Interest in helping other helicopter pilots succeed led Burks to develop the HeliSuccess educational seminars. Since 2008, these seminars have brought together pilots, mechanics, and operators, with the goal of educating people new to the industry about its various sectors, as well as providing career-planning advice for the helicopter industry. In addition to being editor-in-chief of Rotorcraft Pro Magazine, Burks has produced dozens of industry-related videos and has written and distributed e-books on topics ranging from becoming a helicopter pilot, transitioning from military to civilian pilot, and résumé writing for helicopter pilots and mechanics.
For his efforts to help the many segments of the helicopter community communicate more effectively, Lyn Burks is the 2012 recipient of the Helicopter Association International’s Excellence in Communications Award.
Bell Helicopter Lifetime Achievement Award
Michael Dee Atwood
President, Aviation Specialties Unlimited, Inc.
Atwood quickly saw that even this early night-vision system increased pilot situational awareness and operational safety.
Michael Dee Atwood, founder and president of Aviation Specialties Unlimited (ASU), is honored for nearly two decades of work to implement one of the most significant safety enhancements ever introduced into the civilian helicopter market: night-vision goggles (NVGs).
Atwood first became a proponent of night-vision systems in 1978 while serving in the U.S. Army. Using a system originally designed for ground troops and modified for aviation applications, Atwood quickly saw that even this early night-vision system increased pilot situational awareness and with it operational safety.
In 1995, after leaving the military, Atwood founded Aviation Specialties Unlimited, a company dedicated to helping civilian pilots — especially helicopter pilots — fly safely in darkness. In addition to providing the actual NVGs, the company retrofits aircraft panels to be NVG-compatible. ASU also provides initial and recurrent NVG training and runs a Part 141 flight school. The company also offers Part 133 (external load) and Part 135 (air charter/air taxi) flight operations.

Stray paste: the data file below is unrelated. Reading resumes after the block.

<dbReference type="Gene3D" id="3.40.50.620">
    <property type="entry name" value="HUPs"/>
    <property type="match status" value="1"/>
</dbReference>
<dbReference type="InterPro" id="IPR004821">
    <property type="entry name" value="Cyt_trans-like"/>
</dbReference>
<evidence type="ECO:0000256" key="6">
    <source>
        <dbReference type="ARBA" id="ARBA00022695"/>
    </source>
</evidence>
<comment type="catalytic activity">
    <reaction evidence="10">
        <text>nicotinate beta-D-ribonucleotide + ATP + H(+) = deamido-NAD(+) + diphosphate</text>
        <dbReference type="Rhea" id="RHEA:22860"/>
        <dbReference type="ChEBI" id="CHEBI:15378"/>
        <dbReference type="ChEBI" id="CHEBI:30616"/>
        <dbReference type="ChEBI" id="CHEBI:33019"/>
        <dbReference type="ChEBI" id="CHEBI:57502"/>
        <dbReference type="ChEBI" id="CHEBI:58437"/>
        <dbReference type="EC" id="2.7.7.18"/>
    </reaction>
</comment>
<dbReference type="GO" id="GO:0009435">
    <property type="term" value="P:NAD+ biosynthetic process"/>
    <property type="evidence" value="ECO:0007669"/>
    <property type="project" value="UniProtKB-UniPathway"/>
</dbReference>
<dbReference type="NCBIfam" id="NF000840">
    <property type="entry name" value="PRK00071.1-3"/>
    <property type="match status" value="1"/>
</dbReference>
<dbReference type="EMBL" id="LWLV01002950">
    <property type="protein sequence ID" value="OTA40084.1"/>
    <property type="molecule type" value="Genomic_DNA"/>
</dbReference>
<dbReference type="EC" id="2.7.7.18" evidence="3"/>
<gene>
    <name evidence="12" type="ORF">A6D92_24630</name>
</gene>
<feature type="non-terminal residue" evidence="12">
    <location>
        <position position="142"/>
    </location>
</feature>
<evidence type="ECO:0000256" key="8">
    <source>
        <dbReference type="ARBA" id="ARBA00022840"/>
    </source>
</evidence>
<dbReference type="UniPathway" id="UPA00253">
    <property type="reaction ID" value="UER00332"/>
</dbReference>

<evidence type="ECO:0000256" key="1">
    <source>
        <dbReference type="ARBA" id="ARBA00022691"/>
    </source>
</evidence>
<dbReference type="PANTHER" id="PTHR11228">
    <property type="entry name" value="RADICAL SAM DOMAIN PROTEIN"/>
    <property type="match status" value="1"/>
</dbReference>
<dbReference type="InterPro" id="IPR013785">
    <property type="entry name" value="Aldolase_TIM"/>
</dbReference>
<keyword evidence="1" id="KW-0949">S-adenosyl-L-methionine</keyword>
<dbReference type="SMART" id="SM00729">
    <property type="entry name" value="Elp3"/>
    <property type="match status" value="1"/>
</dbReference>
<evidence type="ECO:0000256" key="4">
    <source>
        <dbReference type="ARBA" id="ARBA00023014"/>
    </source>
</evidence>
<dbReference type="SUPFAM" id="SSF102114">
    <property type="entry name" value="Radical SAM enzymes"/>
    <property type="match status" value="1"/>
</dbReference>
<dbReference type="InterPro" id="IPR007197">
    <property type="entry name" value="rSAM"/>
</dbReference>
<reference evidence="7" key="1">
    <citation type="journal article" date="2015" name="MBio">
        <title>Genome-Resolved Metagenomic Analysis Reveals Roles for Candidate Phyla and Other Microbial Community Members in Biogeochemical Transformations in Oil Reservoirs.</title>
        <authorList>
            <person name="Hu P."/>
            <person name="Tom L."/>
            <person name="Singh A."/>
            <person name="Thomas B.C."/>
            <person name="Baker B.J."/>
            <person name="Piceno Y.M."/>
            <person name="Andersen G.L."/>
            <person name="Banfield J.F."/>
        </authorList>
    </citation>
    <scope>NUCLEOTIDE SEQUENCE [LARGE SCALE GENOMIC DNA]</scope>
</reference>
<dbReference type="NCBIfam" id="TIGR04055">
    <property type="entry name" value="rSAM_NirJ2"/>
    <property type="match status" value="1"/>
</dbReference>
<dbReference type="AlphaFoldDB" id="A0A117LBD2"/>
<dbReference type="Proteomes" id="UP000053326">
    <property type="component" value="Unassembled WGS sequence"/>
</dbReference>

There are many examples over the years of technology originally designed for the military crossing over and finding application in the civilian world. But few examples have had as significant an effect on safety as the introduction of night-vision equipment to air ambulance and law enforcement helicopter operations. Atwood quickly saw that even this early night-vision system increased pilot situational awareness and operational safety.
In recognition of his promotion of an invaluable tool that has undoubtedly saved lives, Michael Dee Atwood is the worthy recipient of the Helicopter Association International’s highest honor, the Bell Helicopter Lifetime Achievement Award.
MD Helicopters Law Enforcement Award
James J. Greeves nremt-p
Master Police Officer, Fairfax County Police Department, Helicopter Division
Greeves has approximately 4,000 flight hours as a tactical flight officer and is responsible for the apprehension of more than 300 suspects.
Master Police Officer James J. Greeves is a 28-year law enforcement veteran, 13 of which have been as a tactical flight officer for the Fairfax County (Va.) Police Department’s Helicopter Division. Upon joining the division in 1992, Greeves established himself as a preeminent thermal-imaging tactician. Over the next several years, he researched and procured new equipment and trained other officers on imaging techniques. The maintenance of continued high standards and effective tactics led to the entire division winning the MD Helicopters Law Enforcement Award in 1995.